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Method of making alkyl esters

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US20070260077A1
US20070260077A1 US11381924 US38192406A US2007260077A1 US 20070260077 A1 US20070260077 A1 US 20070260077A1 US 11381924 US11381924 US 11381924 US 38192406 A US38192406 A US 38192406A US 2007260077 A1 US2007260077 A1 US 2007260077A1
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acid
fatty
reactor
method
composition
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Brian Elliott
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TDA Research Inc
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TDA Research Inc
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    • CCHEMISTRY; METALLURGY
    • C07ORGANIC CHEMISTRY
    • C07CACYCLIC OR CARBOCYCLIC COMPOUNDS
    • C07C67/00Preparation of carboxylic acid esters
    • C07C67/08Preparation of carboxylic acid esters by reacting carboxylic acids or symmetrical anhydrides with the hydroxy or O-metal group of organic compounds
    • CCHEMISTRY; METALLURGY
    • C11ANIMAL AND VEGETABLE OILS, FATS, FATTY SUBSTANCES AND WAXES; FATTY ACIDS THEREFROM; DETERGENTS; CANDLES
    • C11CFATTY ACIDS FROM FATS, OILS OR WAXES; CANDLES; FATS, OILS OR FATTY ACIDS BY CHEMICAL MODIFICATION OF FATS, OILS, OR FATTY ACIDS OBTAINED THEREFROM
    • C11C3/00Fats, oils, or fatty acids by chemical modification of fats, oils, or fatty acids obtained therefrom
    • C11C3/003Fats, oils, or fatty acids by chemical modification of fats, oils, or fatty acids obtained therefrom by esterification of fatty acids with alcohols
    • YGENERAL TAGGING OF NEW TECHNOLOGICAL DEVELOPMENTS; GENERAL TAGGING OF CROSS-SECTIONAL TECHNOLOGIES SPANNING OVER SEVERAL SECTIONS OF THE IPC; TECHNICAL SUBJECTS COVERED BY FORMER USPC CROSS-REFERENCE ART COLLECTIONS [XRACs] AND DIGESTS
    • Y02TECHNOLOGIES OR APPLICATIONS FOR MITIGATION OR ADAPTATION AGAINST CLIMATE CHANGE
    • Y02EREDUCTION OF GREENHOUSE GASES [GHG] EMISSION, RELATED TO ENERGY GENERATION, TRANSMISSION OR DISTRIBUTION
    • Y02E50/00Technologies for the production of fuel of non-fossil origin
    • Y02E50/10Biofuels
    • Y02E50/13Bio-diesel

Abstract

Methods of making alkyl esters are described herein. The methods are capable of using raw, unprocessed, low-cost feedstocks and waste grease. Generally, the method involves converting a glyceride source to a fatty acid composition and esterifying the fatty acid composition to make alkyl esters. In an embodiment, a method of making alkyl esters comprises providing a glyceride source. The method further comprises converting the glyceride source to a fatty acid composition comprising free fatty acids and less than about 1% glyceride by mass. Moreover, the method comprises esterifying the fatty acid composition in the presence of a solid acid catalyst at a temperature ranging firm about 70° C. to about 120° C. to produce alkyl esters, such that at least 85% of the free fatty acids are converted to alkyl esters. The method also incorporates the use of packed bed reactors for glyceride conversion and/or fatty acid esterification to make alkyl esters.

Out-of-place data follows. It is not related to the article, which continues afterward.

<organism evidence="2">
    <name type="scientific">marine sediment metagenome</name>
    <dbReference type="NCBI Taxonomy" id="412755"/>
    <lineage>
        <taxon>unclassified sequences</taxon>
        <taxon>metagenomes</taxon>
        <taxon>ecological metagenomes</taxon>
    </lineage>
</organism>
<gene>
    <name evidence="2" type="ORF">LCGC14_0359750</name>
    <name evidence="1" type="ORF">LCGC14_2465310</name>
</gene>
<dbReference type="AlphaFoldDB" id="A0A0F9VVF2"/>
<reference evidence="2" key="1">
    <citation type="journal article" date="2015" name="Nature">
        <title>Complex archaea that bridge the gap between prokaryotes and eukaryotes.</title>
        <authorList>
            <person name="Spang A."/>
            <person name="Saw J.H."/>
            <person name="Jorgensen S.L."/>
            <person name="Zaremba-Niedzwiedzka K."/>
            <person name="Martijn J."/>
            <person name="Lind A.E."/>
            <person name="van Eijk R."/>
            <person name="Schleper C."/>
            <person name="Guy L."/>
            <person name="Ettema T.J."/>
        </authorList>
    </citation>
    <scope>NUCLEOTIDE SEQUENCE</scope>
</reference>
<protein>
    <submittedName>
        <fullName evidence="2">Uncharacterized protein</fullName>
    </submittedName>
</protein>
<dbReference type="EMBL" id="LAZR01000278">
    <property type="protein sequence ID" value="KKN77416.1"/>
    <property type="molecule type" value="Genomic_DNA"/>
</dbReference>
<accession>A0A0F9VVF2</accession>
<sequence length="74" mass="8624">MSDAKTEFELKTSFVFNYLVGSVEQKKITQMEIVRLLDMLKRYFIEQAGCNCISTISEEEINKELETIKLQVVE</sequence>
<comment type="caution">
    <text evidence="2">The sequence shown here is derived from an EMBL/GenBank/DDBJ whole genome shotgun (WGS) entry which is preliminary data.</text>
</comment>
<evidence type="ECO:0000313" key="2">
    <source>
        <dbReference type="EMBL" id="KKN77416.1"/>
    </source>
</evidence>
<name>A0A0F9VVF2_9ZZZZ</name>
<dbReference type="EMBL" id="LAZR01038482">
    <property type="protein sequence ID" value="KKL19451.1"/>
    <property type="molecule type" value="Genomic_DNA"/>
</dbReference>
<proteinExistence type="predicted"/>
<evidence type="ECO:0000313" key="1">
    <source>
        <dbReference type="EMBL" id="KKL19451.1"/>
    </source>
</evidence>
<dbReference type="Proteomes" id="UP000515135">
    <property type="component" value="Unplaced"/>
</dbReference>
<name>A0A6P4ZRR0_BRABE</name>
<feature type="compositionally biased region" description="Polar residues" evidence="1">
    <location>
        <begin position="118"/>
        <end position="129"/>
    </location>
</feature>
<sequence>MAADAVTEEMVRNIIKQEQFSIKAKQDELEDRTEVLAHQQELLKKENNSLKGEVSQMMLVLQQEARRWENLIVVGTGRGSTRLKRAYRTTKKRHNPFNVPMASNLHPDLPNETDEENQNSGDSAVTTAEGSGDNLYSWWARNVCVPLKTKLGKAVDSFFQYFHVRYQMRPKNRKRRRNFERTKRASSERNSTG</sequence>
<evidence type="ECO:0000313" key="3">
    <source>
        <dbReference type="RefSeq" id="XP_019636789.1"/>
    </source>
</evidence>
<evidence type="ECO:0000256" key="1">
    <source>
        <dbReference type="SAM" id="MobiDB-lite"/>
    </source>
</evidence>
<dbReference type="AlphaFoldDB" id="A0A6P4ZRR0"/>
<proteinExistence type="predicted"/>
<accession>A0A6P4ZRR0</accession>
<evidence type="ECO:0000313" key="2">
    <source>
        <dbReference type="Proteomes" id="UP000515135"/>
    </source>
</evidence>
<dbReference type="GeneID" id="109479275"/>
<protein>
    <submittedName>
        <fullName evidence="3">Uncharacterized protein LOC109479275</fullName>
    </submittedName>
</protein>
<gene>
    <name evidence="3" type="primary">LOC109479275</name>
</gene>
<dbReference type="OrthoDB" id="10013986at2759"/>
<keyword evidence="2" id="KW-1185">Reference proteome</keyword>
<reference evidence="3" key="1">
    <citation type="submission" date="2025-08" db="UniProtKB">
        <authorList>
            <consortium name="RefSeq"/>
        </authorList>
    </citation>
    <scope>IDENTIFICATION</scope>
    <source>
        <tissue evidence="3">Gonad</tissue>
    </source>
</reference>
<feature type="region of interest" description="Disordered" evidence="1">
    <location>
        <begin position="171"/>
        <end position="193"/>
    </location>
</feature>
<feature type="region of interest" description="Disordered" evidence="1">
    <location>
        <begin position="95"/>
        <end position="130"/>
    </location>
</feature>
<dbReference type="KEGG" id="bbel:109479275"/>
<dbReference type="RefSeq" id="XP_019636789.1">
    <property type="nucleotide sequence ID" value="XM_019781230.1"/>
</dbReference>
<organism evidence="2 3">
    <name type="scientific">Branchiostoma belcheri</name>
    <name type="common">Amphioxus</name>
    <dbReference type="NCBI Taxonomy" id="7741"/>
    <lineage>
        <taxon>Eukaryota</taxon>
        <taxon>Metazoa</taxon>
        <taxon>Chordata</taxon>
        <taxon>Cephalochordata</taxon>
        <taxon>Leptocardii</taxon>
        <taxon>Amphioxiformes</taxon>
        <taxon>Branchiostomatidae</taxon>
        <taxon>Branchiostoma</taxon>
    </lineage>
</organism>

Description

    STATEMENT REGARDING FEDERALLY SPONSORED RESEARCH OR DEVELOPMENT
  • [0001]
    This invention was made, at least in part, with funding from the Department of Energy Contract No. DE-FG02-04ER86169, Accordingly, the U.S. government may have certain rights in the invention.
  • CROSS-REFERENCE TO RELATED APPLICATIONS
  • [0002]
    Not applicable.
  • BACKGROUND
  • [0003]
    1. Field of the Invention
  • [0004]
    This invention relates generally to the field of alkyl esters. More particularly, the invention relates to a method of making alkyl esters from low-cost feedstock.
  • [0005]
    2. Background of the Invention
  • [0006]
    Alkyl esters, including methyl ester or ethyl ester, also known as “biodiesel”, are a renewable and clean burning alternative to conventional petroleum-derived diesel fuel. Biodiesel is made from a raw or used vegetable oil or animal fat, typically soybean oil or rapeseed oil. Because biodiesel is made from natural oil or fat sources, the alkyl esters typically comprise C14 to C18 fatty chains if derived from vegetable oil, and C16 to C22 fatty chains if derived from animal fat. Biodiesel can be combusted in diesel (combustion-ignition) engines either in pure form or as blended with petroleum-derived diesel fuel. Biodiesel provides the benefits of a renewable resource as well as providing lower sulfur emissions than petroleum diesel. Biodiesel is effectively a zero-sulfur emission fuel.
  • [0007]